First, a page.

(1804 - 1864)

He was born in Salem, Massachusetts on July 4th 1804. Nathaniel Hawthorne’s life was rooted in the Puritan legacy. An early ancestor, William Hathorne, first emigrated from England to America in 1630 and settled in Salem, where he became a judge known for his harsh sentencing. William’s son, John Hathorne, was one of three judges during the Salem Witch Trials in the 1690s. Nathaniel later added a “w” to his name to distance himself from this side of the family. His father, a sea captain, died in 1808 of yellow fever while at sea. The family was left with meager financial support and moved in with his mother’s wealthy brothers. At an early age he suffered from a leg injury which left Nathaniel immobile for several months during which time he developed a voracious appetite for reading. With the help of his wealthy uncles, Nathaniel attended Bowdoin College from 1821 to 1825. Then he met Sophia Peabody, a painter and illustrator. After a long courtship, partially prolonged by Sophia’s poor health, the couple were married on July 9, 1842. They quickly settled in Concord, Massachusetts, and rented Old Manse, owned by Ralph Waldo Emerson. In 1844, their first of three children was born. With mounting debt and a growing family, they moved to Salem. During the 1852 election, Nathaniel Hawthorne wrote a campaign biography for his college friend Franklin Pierce. When Pierce was elected president, he appointed Hawthorne an American Consul to Britain as a reward. The Hawthorne’s stayed in England from 1853-1857. After serving as consul, Nathaniel Hawthorne took his family on a long holiday to Italy and then back to England. In 1860, Hawthorne moved his family back to the United States and took permanent residence at The Wayside in Concord, Massachusetts. After 1860, his health began to fail and he seemed to age considerably, hair turning white and experiencing slowness of thought. For months, he refused to seek medical help and died in his sleep on May 19th, 1864, at Plymouth New Hampshire.

My selection:

The Scarlet Letter  : ( La Lettre Ecarlate ) 1850

In the Puritan New England of the 17th century, an aged English Scholar has sent his young wife, Hester Prynne, to Boston. He intended to follow her, but was captured by the Indians and delayed for 2 years. He arrives to find her in the pillory, with a baby in her arms. Because she has refused to name her lover, she has also been sentenced to wear for the rest of her life the red letter A, adulteress, upon her breast. The husband assumes the name of Roger Chillingworth and makes Hester swear that she will conceal his identity. Hester goes to live in the outskirts of the town. She devotes herself to work, and gradually wins the respect of the townsfolk. Chillingworth sets out to discover who Hester's lover was. He is in fact a young and revered minister, Arthur Dimmesdale, whose lack of courage has prevented him from declaring his guilt. Chillingworth discovers him and endlessly tortures him. After 7 years, Dimmesdale is on the verge of lunacy and death, Hester proposes him to flee to Europe. But eventually he will make public confession on the pillory and die in Hester's arms.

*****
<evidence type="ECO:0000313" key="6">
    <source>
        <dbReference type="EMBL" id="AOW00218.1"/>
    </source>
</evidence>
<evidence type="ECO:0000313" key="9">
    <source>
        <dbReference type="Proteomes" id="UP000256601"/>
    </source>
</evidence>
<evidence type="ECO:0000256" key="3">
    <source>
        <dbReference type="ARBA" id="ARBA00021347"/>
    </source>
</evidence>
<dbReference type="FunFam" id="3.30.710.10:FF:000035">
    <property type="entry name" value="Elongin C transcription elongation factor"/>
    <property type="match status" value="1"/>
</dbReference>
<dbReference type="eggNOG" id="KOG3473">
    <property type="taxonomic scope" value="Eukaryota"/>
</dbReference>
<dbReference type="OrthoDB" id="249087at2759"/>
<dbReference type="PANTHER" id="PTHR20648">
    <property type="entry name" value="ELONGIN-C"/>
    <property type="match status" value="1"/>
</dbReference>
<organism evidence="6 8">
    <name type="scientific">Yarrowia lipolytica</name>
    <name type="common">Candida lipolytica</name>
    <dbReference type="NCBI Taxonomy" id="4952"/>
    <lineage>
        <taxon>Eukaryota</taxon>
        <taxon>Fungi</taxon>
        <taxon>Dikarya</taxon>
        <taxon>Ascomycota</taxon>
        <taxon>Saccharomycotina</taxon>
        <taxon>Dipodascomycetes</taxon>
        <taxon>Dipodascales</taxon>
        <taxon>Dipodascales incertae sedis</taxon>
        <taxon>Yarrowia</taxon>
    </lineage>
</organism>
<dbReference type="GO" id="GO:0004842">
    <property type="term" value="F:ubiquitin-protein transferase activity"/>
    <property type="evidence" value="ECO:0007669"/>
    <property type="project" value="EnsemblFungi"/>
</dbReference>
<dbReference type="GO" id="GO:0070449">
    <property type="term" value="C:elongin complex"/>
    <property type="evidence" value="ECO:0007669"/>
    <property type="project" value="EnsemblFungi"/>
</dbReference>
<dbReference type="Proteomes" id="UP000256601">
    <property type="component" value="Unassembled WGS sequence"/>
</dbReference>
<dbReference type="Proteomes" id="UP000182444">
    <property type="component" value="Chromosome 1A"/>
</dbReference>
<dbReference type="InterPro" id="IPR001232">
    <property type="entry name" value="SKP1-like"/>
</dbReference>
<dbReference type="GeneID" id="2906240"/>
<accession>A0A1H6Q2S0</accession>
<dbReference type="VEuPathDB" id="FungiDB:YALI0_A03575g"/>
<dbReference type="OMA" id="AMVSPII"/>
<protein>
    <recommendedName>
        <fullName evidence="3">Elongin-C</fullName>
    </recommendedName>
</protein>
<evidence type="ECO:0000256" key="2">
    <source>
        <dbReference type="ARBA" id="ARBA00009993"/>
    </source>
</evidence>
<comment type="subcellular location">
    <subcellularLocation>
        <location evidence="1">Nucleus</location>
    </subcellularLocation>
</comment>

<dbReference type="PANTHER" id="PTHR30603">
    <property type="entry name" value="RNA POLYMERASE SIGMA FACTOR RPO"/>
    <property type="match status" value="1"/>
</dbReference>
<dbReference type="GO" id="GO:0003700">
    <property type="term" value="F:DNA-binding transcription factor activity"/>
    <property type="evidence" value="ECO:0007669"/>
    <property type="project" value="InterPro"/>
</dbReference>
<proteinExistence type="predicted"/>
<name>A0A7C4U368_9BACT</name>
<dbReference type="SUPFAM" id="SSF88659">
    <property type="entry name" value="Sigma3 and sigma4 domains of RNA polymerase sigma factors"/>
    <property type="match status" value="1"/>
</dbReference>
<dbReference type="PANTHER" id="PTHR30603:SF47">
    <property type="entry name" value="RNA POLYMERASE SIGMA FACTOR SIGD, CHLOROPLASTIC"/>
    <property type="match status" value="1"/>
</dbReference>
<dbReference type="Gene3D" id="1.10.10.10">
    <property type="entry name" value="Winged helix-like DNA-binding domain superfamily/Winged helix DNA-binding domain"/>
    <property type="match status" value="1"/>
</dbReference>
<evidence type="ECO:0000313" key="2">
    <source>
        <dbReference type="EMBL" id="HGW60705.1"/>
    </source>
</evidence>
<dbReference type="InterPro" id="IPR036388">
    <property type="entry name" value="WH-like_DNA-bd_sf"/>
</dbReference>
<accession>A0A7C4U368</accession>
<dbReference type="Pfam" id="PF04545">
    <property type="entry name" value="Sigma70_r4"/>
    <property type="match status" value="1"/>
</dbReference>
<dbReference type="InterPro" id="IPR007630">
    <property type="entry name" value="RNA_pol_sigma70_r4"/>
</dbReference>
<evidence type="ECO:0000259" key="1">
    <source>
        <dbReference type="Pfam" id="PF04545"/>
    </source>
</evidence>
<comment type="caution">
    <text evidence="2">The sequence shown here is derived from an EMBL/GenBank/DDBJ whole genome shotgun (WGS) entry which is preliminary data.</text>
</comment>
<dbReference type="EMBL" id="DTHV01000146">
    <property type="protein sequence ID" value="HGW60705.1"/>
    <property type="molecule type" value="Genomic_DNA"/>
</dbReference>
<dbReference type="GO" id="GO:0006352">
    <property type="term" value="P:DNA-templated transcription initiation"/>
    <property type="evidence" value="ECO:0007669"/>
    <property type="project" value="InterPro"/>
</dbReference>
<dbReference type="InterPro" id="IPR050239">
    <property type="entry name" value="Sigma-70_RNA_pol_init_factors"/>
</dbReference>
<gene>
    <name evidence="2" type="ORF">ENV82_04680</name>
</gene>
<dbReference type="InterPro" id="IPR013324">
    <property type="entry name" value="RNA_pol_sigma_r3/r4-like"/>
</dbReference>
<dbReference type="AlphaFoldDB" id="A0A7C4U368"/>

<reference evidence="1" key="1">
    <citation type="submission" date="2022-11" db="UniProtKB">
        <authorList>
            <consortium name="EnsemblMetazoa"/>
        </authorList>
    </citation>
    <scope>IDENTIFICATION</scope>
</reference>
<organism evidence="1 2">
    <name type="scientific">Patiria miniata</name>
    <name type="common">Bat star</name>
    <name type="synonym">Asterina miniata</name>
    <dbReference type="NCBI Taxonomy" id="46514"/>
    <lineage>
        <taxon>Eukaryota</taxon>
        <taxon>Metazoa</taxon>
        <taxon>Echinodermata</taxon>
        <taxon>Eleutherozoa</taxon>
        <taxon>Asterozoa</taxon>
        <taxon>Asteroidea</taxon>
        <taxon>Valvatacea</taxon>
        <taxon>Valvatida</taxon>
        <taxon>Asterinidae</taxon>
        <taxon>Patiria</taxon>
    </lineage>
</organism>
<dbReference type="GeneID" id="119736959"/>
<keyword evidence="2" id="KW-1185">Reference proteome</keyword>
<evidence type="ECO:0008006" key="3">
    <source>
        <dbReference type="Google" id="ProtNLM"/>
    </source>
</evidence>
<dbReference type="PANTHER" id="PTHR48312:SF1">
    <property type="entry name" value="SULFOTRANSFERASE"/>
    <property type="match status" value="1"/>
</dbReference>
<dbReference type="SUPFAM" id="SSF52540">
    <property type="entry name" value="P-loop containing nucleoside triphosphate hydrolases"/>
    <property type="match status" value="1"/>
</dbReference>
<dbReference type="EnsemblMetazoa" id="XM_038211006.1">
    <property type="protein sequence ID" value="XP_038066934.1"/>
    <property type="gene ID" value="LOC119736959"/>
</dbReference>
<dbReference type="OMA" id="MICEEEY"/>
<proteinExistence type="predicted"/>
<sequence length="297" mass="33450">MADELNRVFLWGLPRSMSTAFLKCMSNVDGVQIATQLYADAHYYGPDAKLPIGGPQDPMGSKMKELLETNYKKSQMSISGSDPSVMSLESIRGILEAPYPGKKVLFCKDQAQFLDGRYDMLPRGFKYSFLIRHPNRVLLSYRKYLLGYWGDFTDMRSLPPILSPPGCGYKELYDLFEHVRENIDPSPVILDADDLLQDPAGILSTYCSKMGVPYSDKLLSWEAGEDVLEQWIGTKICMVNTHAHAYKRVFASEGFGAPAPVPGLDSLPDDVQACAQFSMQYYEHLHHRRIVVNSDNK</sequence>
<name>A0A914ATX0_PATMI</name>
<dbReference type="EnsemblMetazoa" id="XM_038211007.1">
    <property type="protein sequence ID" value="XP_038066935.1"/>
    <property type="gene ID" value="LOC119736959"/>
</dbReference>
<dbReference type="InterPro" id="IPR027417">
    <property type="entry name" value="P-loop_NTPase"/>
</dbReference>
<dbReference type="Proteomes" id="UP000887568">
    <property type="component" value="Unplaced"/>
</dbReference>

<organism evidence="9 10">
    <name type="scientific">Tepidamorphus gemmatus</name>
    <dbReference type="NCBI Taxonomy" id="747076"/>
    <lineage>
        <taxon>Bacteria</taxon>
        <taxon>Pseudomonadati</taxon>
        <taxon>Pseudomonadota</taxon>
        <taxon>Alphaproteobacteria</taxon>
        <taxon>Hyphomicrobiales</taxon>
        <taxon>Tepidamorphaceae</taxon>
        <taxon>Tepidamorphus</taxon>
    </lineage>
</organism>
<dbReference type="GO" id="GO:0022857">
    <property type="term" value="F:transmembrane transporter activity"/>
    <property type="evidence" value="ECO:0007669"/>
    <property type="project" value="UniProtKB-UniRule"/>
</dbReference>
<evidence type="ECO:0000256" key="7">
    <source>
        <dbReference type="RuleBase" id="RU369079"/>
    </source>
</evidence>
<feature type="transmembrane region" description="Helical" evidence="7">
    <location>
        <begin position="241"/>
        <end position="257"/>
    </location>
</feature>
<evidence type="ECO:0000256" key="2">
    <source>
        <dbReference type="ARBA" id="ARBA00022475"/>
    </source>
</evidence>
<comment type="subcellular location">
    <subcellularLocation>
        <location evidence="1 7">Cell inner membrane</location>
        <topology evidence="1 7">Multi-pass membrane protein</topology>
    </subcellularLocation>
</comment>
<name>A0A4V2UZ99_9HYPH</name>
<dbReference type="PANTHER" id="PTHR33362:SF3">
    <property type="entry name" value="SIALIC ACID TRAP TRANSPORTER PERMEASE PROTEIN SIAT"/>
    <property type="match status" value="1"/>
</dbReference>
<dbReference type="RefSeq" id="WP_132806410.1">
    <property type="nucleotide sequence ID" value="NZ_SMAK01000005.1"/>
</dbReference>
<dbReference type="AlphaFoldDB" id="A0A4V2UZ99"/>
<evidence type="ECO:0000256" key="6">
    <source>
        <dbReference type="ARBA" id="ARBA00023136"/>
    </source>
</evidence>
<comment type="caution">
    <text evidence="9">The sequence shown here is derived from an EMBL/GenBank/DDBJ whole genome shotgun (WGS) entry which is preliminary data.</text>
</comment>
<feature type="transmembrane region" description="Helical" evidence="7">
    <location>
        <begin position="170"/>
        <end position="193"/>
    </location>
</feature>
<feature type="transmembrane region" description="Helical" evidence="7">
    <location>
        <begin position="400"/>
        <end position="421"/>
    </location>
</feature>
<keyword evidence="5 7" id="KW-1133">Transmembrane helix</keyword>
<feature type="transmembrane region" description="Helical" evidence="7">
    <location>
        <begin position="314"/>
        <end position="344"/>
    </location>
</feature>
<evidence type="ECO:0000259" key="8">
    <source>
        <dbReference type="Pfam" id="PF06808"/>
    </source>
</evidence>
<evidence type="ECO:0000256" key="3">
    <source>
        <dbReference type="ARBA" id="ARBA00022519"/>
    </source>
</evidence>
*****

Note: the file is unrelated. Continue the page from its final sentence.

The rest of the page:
The House of The Seven Gables : (La Maison aux Sept Pignons) 1851

The house of the title is a gloomy mansion, haunted since its construction by fraudulent dealings, accusations of witchcraft, and sudden death. The current resident, Hepzibah Pyncheon, opens a shop in a side room to support her brother Clifford, who has completed a thirty year sentence for murder. She refuses all assistance from her rich but unpleasant cousin, Judge Jaffrey Pyncheon. A distant relative, the lively and pretty young Phoebe, arrives and quickly becomes invaluable, charming customers and rousing Clifford from depression. A delicate romance grows between Phoebe and the mysterious attic lodger Holgrave, who is writing a history of the Pyncheon family. The house was built on ground wrongfully seized from its rightful owner, Matthew Maule, by Colonel Pyncheon, the founder of the Massachusetts branch of the family. Maule was accused of practicing witchcraft and was executed. According to a legend, at his death Maule put a curse on the Pyncheon family. During the housewarming festivities, Colonel Pyncheon was found dead in his armchair; whether he actually died from the curse or from a congenital disease is unclear. His portrait remains in the house as a symbol of its dark past and the weight of the curse upon the spirit of its inhabitants. Phoebe arranges to visit her country home, but plans to return soon. Clifford, depressed by his isolation from humanity and his lost youth spent in prison, stands above the stairs and suddenly wants to jump. The departure of Phoebe, the focus of his attention, leaves him bed-ridden. Judge Pyncheon arrives to find information about land in Maine, rumored to belong to the family. He threatens Clifford with a hearing unless he reveals details about the land or the location of the missing deed. Clifford is unable to comply. The Judge mysteriously dies while sitting in Colonel Pyncheon's chair. Hepzibah and Clifford flee by train. The next day, Phoebe returns and discovers the Judge's body. The townsfolk begin to gossip about Hepzibah and Clifford's sudden disappearance. Phoebe is relieved when Hepzibah and Clifford return, having recovered their wits. New evidence in the crime that sent Clifford to prison proves his innocence. He was framed for the death of his uncle by Jaffrey, who was even then looking for the missing deed. Holgrave is revealed as Maule's descendant, but he bears no ill will toward the Pyncheons. The missing deed is discovered behind the old Colonel's portrait, but the paper is worthless: the land is already settled by others. The characters abandon the old house and start a new life in the countryside, free from the burdens of the past.